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Kaunakakai Wharf is a commercial and recreational harbor set on Molokai’s southern shore. At 1900 feet, it is the longest wharf in the state of Hawaii and simply strolling down to the docks and back is a nice activity in itself.

Just because the harbor is long, however, doesn’t mean it’s big. It’s a slim concrete finger that juts through a narrow channel in the reef with a handful of boats that bob on the moorings, just waiting to sail out to sea.

Many local Molokai fishermen set off before sunrise, loading up boats full of ice, for mornings of fishing the fringing reef and trolling the Penguin Banks. In summer months, if faraway surging storms in the South Pacific send residual waves toward the southern shores, you may find island youth flocking to the harbor with bodyboards and surfboards to ride the waves just offshore.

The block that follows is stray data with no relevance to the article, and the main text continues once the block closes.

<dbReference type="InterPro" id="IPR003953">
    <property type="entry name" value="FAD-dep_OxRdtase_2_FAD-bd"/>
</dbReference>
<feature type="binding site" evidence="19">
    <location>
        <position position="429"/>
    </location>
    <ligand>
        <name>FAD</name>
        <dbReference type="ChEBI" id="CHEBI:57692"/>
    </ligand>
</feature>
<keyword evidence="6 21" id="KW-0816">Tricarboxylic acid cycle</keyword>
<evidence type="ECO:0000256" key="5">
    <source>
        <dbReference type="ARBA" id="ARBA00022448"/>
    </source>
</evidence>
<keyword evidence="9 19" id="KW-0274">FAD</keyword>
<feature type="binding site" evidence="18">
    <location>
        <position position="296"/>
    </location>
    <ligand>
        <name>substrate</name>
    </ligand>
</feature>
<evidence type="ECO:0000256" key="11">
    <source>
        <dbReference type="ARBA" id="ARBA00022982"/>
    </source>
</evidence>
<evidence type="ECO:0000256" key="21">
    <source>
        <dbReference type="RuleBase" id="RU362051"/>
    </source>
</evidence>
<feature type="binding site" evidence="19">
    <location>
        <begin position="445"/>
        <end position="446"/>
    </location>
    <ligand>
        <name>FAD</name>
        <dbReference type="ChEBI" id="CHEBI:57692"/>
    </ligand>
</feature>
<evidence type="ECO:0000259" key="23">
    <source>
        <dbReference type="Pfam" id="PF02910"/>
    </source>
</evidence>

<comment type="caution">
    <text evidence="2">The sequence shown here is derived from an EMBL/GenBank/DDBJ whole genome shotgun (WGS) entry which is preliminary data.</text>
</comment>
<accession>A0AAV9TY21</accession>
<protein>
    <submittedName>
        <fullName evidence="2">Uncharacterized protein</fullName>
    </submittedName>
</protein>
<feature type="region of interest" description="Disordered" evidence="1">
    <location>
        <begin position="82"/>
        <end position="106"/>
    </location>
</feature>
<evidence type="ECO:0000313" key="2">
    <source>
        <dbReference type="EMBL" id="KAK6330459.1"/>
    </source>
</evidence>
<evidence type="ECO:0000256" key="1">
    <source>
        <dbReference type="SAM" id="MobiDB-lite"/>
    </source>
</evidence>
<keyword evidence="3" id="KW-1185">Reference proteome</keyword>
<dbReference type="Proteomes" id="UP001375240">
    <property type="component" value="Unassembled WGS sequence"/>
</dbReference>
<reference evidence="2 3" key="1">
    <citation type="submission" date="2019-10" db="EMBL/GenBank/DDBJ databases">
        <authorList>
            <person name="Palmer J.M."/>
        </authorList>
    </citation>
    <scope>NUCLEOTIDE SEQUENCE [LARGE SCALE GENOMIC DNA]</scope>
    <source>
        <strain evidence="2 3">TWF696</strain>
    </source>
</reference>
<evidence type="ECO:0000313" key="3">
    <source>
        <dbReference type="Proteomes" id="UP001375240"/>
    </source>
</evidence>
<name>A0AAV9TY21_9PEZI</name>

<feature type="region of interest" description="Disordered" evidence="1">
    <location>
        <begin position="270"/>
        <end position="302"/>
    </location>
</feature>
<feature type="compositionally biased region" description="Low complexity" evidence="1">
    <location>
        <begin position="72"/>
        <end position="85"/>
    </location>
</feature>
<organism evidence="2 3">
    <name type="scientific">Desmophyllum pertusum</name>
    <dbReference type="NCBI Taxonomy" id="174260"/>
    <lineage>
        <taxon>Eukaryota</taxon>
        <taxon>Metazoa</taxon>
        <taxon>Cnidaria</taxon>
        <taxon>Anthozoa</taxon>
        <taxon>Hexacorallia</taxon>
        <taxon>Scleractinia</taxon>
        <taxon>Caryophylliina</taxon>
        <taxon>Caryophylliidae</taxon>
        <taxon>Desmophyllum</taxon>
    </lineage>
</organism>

One of the most recognizable boats stationed at the harbor is the Molokai Princess, a ferry that shuttles passengers back and forth from Maui. When the ferry arrives from Maui, the harbor is often packed with school groups returning from volleyball or basketball on Maui, or teams of construction workers, tree trimmers, and families all riding together on the ferry. Visitors who wish to arrive by ferry in the morning, should call ahead for reservations for tours or transportation since Molokai Harbor is about a mile from town.

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If, however, you visit the harbor at times apart from the ferry, you’ll likely spot fisherman casually casting rods off the rocks and children splashing and playing in a cove that’s backed by a shore full of palms. This is also the spot in the winter months where you’d board a boat to go whale watching, or try your luck at deep sea fishing with a local Molokai captain.

Even if you’re not riding the ferry or taking a tour boat, a trip to Molokai Harbor is still worth a stop because it’s one of the better places on the island to catch colorful sunsets.